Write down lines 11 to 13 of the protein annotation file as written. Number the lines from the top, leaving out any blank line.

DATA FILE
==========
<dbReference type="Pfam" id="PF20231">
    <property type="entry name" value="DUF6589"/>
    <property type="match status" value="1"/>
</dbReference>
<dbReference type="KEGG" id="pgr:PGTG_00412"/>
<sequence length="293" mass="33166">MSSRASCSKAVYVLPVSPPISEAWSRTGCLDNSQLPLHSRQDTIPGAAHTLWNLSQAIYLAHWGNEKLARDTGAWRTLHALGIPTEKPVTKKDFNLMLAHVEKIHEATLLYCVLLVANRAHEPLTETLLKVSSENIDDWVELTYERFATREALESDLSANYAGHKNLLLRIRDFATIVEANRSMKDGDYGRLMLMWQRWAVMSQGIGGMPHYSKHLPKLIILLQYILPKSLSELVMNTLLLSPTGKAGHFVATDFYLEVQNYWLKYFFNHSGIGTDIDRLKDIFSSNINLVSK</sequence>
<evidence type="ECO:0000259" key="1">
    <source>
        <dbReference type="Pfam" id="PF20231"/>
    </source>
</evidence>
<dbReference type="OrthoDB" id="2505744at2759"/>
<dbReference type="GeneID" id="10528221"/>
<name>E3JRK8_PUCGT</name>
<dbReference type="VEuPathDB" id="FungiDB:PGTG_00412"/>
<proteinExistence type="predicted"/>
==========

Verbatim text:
</evidence>
<dbReference type="OrthoDB" id="2505744at2759"/>
<dbReference type="GeneID" id="10528221"/>